Between the episodes “House of the Rising Sun” (1:6) and “The Moth” (1:7).
Sun and Jin are sorting through their clothes whilst discussing Shannon and Boone's relationship. Jin thinks that they're lovers. Sun thinks that they're brother and sister.
by Paul Kelly
Part One. Let Us Pray
Santiago is late for church. On crossing a busy street he narrowly avoids being run over by a scooter. But the inertia of this near miss pushes him into the path of an oncoming van. Time slows to a crawl, and suspended two feet above the ground, Santiago is able to visualize a possible escape route. Time speeds up again, and at super speed he manages to pursue the path to safety.
During church Santiago is distracted. After the sermon, he tells his Mother (Iris) about his near miss. She deems it a miracle, and says God must have saved him for a reason.
Santiago sees a beautiful girl across the street and uses his powers to navigate a route to her, before arriving at super speed. The girl (Elisa) opens up to him, and confides in him that she's been praying for an answer to her problems. Santiago tells her to stick around. He has a feeling that her prayers are about to be answered.
Minutes later Elisa is seen standing beside a mysterious blonde lady, who instructs her to get close to Santiago. Elisa promptly dissolves into a puddle of water.
Is no one ever what they seem to be on this show? I was just falling for Elisa's sob story too. Seconds later, she's conspiring with a mysterious blonde lady (who we all recognized as Andrea Thompson from Babylon 5, right?). So who is MBL working for? It's tempting to think The Company. The “one of us, one of them” pattern holds true. But no black suit! So the jury's out at the moment.
Santiago's power is a combination of accelerated probability and super speed. A nifty pairing. Without the super speed element, accelerated probability alone may not have been enough to save him from the oncoming van. Lucky break.
Quite right too that he should use his powers to save himself from an untimely death. But can no one see him stop? I can buy that he's too fast to be seen in transit. But people must be able to see him popping out of nowhere surely? Particularly when he approached Elisa. That was a pretty crowded area where he came to a halt.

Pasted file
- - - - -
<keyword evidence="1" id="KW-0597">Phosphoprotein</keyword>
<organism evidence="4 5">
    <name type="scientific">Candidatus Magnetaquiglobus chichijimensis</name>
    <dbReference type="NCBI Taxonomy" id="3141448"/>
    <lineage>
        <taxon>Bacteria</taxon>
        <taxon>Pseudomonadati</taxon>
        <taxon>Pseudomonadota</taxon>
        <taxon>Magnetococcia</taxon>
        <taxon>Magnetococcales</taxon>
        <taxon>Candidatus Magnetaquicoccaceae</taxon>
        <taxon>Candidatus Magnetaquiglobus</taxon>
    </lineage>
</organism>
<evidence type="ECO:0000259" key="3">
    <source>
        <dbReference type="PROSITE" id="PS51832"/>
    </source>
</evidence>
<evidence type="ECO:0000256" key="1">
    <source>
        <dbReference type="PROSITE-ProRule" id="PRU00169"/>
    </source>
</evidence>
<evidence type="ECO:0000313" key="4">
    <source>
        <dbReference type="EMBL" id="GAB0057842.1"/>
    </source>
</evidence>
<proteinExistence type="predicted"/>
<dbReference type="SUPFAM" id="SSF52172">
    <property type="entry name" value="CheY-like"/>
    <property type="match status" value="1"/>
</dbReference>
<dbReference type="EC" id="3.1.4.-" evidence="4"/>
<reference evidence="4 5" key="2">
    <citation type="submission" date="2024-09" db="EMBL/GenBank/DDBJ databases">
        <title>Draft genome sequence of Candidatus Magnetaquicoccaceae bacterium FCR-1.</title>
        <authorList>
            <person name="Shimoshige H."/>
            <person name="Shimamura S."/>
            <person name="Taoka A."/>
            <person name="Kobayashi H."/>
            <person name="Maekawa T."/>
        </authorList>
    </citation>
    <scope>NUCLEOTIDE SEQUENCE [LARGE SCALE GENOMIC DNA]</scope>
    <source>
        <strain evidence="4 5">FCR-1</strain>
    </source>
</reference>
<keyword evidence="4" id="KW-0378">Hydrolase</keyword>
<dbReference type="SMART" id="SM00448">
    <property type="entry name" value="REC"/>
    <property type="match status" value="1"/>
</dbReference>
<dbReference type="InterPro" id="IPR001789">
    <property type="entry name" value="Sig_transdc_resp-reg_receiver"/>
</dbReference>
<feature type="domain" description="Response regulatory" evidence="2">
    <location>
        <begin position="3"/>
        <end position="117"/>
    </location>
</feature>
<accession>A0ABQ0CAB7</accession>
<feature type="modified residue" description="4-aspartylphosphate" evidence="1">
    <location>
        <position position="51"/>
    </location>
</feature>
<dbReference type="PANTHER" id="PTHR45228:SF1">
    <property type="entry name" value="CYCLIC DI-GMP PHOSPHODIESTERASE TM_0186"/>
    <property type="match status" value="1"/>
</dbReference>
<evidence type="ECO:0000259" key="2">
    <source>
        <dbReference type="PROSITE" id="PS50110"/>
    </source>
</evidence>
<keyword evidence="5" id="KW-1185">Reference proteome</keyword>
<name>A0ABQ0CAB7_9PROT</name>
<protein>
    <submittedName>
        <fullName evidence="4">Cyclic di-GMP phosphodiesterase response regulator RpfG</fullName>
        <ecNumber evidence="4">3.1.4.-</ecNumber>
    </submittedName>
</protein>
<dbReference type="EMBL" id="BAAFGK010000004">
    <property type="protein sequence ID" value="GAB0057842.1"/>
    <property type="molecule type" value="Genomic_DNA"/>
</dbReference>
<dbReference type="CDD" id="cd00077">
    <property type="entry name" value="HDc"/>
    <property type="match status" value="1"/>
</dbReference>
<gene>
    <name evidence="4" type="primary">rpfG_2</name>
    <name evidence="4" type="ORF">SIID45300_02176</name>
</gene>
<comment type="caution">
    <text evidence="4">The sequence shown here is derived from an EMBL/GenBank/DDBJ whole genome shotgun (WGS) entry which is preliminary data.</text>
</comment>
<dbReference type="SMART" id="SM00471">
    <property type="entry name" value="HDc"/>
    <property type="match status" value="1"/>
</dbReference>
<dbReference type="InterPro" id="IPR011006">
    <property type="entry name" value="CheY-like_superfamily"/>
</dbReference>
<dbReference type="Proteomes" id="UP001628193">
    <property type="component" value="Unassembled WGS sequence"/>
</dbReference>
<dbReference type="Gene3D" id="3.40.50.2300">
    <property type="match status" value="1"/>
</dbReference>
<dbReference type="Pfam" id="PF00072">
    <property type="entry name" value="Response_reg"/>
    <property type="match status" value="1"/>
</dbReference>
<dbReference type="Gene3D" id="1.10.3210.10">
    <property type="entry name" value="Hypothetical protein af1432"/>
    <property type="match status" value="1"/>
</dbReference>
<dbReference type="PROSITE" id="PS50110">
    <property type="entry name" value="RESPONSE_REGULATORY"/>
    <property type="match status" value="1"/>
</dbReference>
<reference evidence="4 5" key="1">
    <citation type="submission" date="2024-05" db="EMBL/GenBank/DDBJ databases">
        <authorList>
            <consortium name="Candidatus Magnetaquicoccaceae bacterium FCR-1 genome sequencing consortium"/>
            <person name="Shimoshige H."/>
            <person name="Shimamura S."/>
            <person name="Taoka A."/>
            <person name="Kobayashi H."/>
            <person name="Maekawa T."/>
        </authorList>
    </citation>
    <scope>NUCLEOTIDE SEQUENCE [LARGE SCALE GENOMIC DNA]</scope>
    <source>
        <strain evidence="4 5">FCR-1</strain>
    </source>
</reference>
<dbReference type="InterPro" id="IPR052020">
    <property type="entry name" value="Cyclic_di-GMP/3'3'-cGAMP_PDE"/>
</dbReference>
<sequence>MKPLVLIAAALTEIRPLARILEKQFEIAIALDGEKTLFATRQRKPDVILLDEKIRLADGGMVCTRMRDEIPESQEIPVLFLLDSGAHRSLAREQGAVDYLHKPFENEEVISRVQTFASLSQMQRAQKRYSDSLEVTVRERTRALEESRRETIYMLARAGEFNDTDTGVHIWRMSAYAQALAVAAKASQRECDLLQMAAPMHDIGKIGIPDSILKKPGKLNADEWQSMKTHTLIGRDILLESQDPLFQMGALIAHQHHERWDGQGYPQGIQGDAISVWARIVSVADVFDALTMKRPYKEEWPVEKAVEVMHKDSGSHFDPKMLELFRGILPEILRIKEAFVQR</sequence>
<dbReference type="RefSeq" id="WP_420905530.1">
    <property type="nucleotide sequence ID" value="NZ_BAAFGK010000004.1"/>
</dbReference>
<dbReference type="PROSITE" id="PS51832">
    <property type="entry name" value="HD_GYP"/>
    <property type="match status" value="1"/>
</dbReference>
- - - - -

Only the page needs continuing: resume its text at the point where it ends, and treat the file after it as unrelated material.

Oh, and using your powers to save wine is cool too. No more needs to be said on that subject.
Elisa's power is water mimicry. I was wracking my brain, trying to remember whether we've had anyone else on the show with a similar ability. All I could come up with was the Liquid Man (well, what else would he be called?). He's mentioned by Ivan Spektor in the episode “The Line” (2:6). Apparently he was captured by The Company in a train yard.
And what did Elisa mean by “He's ready?”. Ready for what? He's only had his powers less than a few hours. In fact, how did MBL identify him so quickly anyway? Did she see Santiago escape death before church? A lucky coincidence, if that's it. Or maybe he's a known synthetic, and they've simply been watching and waiting for his powers to become manifest.
I'm happier with the slightly longer format (five minutes instead of three). It's still not perfect, but at least it gives us more time to get to know the characters.
Santiago: “There are many who suffer while others feast. Father Juan said that in his sermon today. We have to help each other.”
Iris: “Open your eyes, Santiago. There is a world of opportunity in front of you. Can't you see it?”
Santiago: “Actually, I can. I really can.”
Elisa: “He's ready.”
MBL: “Good, get close to him. Just be careful. Understood?”
by Paul Kelly
Episode Six: Room 23
Room 23 is a locked room located inside the Hydra compound. Alarms are sounding and people are running around frantically. On Benjamin's arrival Juliet tells him that the boy “did it again.” Ben orders Juliet to go talk with him. Juliet refuses. Ben suggests sending in Beatrice, but Juliet informs him that she won't go in either. Neither will Tom. In fact everyone's scared of the boy.
by Paul Kelly
Episode 4: The Deal
Where it fits: